The Soviet Army – Guide to Rank Boards

The Soviet Military ranking scheme is relatively complex compared to most Western systems for designation of rank. The basis for most Western defence forces is built around a “tri-service” policy – meaning that the defence force for the country is defined in terms of three discrete units – Army, Air Force and Navy. In the US these three seperate services are co-ordinated by the Joint Chief of Staffs to form a unified fighting force (which is headed by the President acting as the Commander-in-Chief). The Soviet armed forces are unique in that it is actually compromised of five separate arms of service:

  • Strategic Rocket Force
  • Ground Forces
  • Air Force
  • Air Defence Force
  • Naval Force

It should be noted that usually when one refers to the ‘Soviet Army’, this term embraces all service arms except for the Navy. As such the range of rank boards and epaulettes is more comprehensive than for Western Armies. What also compounds the issue is that there were three main different kind of uniforms for the officers – Parade dress, Everyday dress and Field dress.

Parade dress was worn by officers (out of formation) when they recieved their promotion to a new rank or when sent to a new post. It is also worn during the presentation of government awards or during parade when the officer is not marching himself. There is also an additional subclass of Parade dress being Parade-Restday. This uniform was worn during major public holidays, official receptions as well as off duty.

Everyday dress (in formation) was worn during combat training and lessons as well as during exercies, and when on general duty. When out of formation it was used for staff duties divisional level or above as well as off duty.

Field dress was intended to be worn during exercies, maneuvers, combat duties and while undergoing lessons or exercies in training centers.

Because of the three different kinds of uniforms officers had three different styles of rank boards to complement the appropriate uniform. Examples are listed below:

In certain cases for an officer the service he is in forms part of his rank. For example, the depicted epaulette is for a Lieutenant General of Medical Service.

For a complete listing of Service Sleeve Patches click here.

“Officer personnel in the ranks of major general through chief marshal of aviation, artillery, engineer troops, and signal troops and major general through colonel general in tank troops carry the designation of the branch as part of their rank; for example, chief marshal of aviation, marshal of armored troops, colonel general of tanks troops (who, upon promotion, would become a marshal of armored troops), lieutenant general of signal troops, and major general of engineer troops. The same criteria apply to technical troops (chemical, railroad, road, motor transport, and units of military topographic service). There is, however, no chief marshal or marshal rank for these troops; for example, colonel general of technical troops.

Likewise, generals and officers of special services (intendance (quatermaster), administrative, medical, veterinary, and justice) use the special service designation. These special services have no marshals or chief marshals. So, one refers to a colonel general of intendance service, a colonel of medical service, a major of veterinary service, and a junior lieutenant of justice. There are, however, no general officers in the administrative service and no colonel generals of veterinary service.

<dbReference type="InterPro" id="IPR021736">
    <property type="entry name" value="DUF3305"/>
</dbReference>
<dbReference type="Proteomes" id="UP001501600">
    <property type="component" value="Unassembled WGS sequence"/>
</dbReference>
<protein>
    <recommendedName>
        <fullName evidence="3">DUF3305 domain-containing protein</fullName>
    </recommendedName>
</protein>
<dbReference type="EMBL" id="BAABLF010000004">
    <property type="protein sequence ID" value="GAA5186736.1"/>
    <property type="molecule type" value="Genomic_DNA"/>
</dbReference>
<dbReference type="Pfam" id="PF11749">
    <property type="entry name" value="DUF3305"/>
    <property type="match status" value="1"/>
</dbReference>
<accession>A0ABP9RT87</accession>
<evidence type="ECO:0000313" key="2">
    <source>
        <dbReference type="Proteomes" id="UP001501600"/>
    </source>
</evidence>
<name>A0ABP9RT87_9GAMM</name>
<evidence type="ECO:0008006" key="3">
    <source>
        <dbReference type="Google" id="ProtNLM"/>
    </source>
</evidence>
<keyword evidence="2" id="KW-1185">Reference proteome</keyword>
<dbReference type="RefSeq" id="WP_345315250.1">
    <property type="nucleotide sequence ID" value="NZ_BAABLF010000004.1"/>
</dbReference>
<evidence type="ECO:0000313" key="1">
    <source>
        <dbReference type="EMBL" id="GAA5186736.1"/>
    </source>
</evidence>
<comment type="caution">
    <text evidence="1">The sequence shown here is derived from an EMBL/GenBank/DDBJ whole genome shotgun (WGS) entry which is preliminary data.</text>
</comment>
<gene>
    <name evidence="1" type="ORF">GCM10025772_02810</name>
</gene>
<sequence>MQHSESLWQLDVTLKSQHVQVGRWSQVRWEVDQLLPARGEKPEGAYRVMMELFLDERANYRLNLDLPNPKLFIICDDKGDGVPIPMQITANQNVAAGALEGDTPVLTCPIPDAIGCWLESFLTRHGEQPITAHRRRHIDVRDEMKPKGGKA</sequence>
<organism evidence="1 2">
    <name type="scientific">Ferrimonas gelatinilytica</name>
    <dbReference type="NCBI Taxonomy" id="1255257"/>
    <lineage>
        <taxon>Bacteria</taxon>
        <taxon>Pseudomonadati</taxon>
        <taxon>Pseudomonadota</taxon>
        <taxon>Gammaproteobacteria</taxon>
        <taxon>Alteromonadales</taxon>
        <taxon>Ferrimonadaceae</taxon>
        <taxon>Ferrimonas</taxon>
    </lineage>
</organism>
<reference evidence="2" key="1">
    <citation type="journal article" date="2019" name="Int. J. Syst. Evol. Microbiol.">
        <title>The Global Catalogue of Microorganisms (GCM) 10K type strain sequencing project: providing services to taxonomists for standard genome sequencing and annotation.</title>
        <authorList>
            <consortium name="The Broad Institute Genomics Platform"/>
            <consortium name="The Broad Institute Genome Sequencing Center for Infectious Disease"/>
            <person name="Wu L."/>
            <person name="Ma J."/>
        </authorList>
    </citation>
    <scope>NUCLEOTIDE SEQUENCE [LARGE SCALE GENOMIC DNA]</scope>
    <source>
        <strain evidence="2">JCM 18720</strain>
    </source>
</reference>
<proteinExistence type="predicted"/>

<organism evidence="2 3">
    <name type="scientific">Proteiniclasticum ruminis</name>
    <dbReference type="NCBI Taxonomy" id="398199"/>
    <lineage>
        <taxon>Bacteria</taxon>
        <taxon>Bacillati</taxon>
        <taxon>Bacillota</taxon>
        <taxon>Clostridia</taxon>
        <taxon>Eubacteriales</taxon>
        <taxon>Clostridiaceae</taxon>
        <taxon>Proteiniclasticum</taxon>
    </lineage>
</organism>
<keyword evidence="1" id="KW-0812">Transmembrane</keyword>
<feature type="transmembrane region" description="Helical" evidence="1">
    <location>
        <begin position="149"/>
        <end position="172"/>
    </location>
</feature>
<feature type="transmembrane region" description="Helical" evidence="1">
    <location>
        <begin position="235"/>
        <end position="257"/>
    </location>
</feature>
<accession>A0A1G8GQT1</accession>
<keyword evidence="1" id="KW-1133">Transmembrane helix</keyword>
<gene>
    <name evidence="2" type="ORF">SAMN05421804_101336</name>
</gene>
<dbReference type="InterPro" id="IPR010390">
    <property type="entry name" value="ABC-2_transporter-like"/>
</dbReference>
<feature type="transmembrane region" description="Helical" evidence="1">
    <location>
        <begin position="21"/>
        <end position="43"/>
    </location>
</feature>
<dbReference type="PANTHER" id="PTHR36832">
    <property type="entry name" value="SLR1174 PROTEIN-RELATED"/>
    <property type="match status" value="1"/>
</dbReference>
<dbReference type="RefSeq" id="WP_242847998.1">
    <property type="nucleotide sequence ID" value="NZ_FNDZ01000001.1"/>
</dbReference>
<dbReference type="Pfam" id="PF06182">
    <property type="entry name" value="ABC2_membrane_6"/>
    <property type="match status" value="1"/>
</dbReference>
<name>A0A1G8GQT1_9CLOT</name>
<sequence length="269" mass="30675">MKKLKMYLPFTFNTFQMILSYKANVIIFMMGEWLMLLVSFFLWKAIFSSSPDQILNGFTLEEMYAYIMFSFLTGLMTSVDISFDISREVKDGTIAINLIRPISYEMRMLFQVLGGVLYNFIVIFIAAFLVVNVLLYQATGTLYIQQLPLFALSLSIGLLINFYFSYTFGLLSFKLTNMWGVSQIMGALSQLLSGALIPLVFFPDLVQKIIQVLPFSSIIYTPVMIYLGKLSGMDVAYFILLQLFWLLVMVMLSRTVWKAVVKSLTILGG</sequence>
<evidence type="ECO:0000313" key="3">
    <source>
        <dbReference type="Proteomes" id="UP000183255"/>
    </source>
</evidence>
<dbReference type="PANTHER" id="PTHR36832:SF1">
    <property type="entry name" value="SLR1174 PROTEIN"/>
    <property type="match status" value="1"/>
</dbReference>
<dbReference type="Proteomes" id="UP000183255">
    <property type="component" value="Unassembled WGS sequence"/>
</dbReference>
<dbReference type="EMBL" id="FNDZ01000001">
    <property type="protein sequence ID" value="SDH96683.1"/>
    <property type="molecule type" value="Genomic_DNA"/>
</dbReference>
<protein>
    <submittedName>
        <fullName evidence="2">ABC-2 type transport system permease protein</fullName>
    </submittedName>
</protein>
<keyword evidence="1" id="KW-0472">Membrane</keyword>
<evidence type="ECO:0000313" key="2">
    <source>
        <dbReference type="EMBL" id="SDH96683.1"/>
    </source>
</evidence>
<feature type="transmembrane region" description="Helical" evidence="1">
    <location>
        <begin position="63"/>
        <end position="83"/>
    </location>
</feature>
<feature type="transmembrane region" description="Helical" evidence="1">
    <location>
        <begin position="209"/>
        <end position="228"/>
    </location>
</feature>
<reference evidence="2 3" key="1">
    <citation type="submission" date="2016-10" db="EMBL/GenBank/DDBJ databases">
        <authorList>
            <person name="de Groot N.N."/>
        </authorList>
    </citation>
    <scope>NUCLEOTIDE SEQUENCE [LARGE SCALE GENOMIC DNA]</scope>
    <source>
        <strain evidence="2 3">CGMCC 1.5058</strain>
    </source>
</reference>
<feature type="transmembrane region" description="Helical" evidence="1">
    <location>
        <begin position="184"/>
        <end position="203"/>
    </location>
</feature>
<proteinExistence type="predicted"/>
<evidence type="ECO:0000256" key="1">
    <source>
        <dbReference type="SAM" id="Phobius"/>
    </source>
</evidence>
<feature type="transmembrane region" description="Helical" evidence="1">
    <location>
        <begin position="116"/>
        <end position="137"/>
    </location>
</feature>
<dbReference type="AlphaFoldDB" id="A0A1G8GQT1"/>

Special rank designations also apply to engineer officer ranks of all branches of the armed forces. Officers who complete studies at a higher engineer officer school or a military engineering academy earn the title of engineer, which is combined with the rank; for example, lieutenant-engineer, colonel-engineer, or colonel general-engineer. In the navy, the equivilant ranks would be lieutenant-engineer, captain 2nd rank-engineer, and admiral-engineer. Officers with a secondary military technical education use the title technical service combined with the rank; for example, junior lieutenant of technical service, captain of technical service, and colonel of technical service. There are no general officers of technical service.” – US Army FM 100-2-3, 1991.

Note also that the background colour denotes branch of service as depicted below:

Not all troops fell under the direct command of the Ministry of Defence (MOD). Some troops were designated as being under the command of the Interior Ministry (these troops were responsible for the protection of Party members), KGB (internal security) or as Border Troops (responsible for guarding all Soviet borders). This was noted by lettering (in Cyrillic) on their rank boards.
Those undergoing training to become an officer were called ‘Kursant’. Their rank boards were marked with a ‘K’ to denote there status as officer trainees. The following ranks of Kursant existed:

  • Kursant Master Sergeat
  • Kursant Senior Sergeant
  • Kursant Seargent
  • Kursant Junior Sergeant
  • Kursant Corpral

It was also possible that when entering the army recruits would be selected for direct officer entry, in which case while undergoing their training they would also become Kursants.


  • Headquaters, Department of the Army. FM 100-2-3 – The Soviet Army: Troops, Organization and Equipment. Washington D.C.: Department of the Army, June 1991.
  • USSR Ministry of Defence. Regulations on Wearing Military Uniforms. Moscow: Military Publishing House, 1989.
  • Caza, S. M. Soviet Military Uniforms: A Translation of the 1988 Soviet Regulations. Ontario: Mamayev Hill Enterprises, 1995.
  • Schofield, C. Inside the Soviet Military. New York: Abbeville Press, 1991. ISBN: 1 55859 160 5.

This document was written by and is copyright © Anthony Winning 2000. Please send all corrections and comments to him.

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